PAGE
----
A turbulent 2020 ended with a decline in the special servicing rate in December, the third straight month registering a modest decline.
Overall, the Trepp CMBS Special Servicing rate declined 35 basis points in December, coming in at 9.81%, compared to 10.16% in November.
The decline was driven by a reduction in the lodging CMBS rate, which saw a 149 basis points drop in December. In November, it led a 11 basis points increase. By comparison, the rate came in at 2.27% in March—the month before the pandemic began.
The retail special servicing rate also declined 27 basis points month over month to 17.20% in December after hitting its year-to-date peak in September. The office CMBS delinquency rate also decreased slightly to 2.71%. Multifamily rose one basis point to 2.90%, while industrial dropped four basis points to 1.22%.
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For CMBS 2.0+, the special servicing rate declined 30 basis points to 8.97% in December, according to Trepp. The outstanding balance of loans in special servicing fell $1.5 billion to $47.48 billion in December.
The overall special servicing rates for legacy CMBS loans fell 80 basis points to 50.55% in December. The total outstanding balance dropped by $5.79 billion in November to $5.47 billion in December.
Sixty loans were sent into special servicing in December after 61 entered the month before. These loans hold an outstanding balance of $1.26 billion, according to Trepp. Forty-two percent of the new specially serviced loan balance came from retail CMBS loans. It was followed by lodging CMBS loans, which accounted for about 28%.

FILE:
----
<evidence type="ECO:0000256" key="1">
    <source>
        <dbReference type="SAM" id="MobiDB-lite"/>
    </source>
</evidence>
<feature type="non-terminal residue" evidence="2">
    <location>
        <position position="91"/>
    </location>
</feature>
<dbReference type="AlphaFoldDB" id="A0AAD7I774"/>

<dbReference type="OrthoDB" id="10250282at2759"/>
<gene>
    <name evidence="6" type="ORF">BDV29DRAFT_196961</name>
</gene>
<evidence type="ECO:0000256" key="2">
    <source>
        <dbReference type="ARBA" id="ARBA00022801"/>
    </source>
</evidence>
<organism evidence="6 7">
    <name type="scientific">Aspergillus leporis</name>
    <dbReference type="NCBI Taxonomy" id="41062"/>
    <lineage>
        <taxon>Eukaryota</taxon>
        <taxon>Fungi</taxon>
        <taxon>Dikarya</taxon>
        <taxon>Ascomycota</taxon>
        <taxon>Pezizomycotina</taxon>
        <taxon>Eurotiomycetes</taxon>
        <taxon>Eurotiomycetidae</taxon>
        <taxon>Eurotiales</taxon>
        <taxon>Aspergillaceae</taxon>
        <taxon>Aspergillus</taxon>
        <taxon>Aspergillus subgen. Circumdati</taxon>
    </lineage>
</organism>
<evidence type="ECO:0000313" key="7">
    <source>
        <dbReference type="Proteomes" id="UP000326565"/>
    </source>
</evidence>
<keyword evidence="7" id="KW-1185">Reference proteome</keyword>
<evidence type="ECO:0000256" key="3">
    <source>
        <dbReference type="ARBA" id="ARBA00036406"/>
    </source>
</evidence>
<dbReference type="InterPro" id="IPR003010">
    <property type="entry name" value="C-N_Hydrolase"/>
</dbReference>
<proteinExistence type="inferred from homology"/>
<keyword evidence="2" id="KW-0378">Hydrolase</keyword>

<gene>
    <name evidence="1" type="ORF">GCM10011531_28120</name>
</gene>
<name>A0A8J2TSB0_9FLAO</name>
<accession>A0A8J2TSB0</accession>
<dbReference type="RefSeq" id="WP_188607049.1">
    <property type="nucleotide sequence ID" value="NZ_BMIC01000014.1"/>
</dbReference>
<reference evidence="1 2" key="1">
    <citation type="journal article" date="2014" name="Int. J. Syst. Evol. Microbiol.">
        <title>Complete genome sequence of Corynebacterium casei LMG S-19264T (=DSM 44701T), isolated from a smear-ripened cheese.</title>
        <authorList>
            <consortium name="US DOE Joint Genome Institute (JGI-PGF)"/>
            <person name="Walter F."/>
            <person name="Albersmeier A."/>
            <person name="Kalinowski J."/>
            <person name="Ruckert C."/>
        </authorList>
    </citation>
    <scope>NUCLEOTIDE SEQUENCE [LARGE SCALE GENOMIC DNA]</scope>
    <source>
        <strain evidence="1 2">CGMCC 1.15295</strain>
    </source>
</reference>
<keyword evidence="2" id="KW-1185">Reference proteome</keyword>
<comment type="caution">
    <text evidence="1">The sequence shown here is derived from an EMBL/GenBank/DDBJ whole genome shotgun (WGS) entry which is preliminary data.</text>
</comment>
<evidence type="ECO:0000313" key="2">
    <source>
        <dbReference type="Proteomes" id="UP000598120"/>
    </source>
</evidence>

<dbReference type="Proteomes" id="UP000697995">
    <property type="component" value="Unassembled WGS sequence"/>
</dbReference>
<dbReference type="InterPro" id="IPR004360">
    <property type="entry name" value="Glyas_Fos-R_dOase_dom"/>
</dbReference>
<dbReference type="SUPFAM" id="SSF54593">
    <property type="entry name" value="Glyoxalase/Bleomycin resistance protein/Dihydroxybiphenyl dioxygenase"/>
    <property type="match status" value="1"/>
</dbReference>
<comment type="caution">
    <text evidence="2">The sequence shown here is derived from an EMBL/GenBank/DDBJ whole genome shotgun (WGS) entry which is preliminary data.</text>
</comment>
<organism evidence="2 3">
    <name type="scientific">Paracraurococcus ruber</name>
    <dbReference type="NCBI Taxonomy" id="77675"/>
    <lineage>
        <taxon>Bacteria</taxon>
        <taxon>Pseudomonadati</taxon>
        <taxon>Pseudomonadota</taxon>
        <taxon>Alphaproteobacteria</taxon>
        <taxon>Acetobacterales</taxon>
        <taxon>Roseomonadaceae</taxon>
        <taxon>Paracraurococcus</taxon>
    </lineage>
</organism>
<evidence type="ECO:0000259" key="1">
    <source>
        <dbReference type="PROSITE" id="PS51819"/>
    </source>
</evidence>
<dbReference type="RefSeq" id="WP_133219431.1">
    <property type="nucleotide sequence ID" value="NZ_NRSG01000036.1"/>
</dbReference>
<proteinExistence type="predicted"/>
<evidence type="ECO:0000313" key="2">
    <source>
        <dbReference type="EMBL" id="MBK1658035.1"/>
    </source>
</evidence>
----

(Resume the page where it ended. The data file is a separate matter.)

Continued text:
While lodging should come back, some retail might be reimagined. Bayer Executive Vice President of Operations Doug Schneider anticipates some of the distressed properties hitting the market, particularly retail assets, which may need a change in uses.
“Just as a retailer uses bankruptcy to financially reposition themselves, so too can real estate be repositioned,” Schneider told GlobeSt.com in an earlier interview. “Special servicing is a vehicle that can lead to reimagining what commercial real estate can be in a positive way.“
The coronavirus pandemic has just accelerated the need to address retail’s issues. Before COVID, Schneider thinks retail landlords might have had three to five years to figure out how to reimagine their properties. But COVID changed things.
“it’s coming much faster now,” Schneider told GlobeSt.com. “We’re going to see a lot of change with retail, but it’s ultimately going to be positive. A crisis is a terrible thing to waste when you can bring about positive improvements that are beneficial for the industry and the local community.”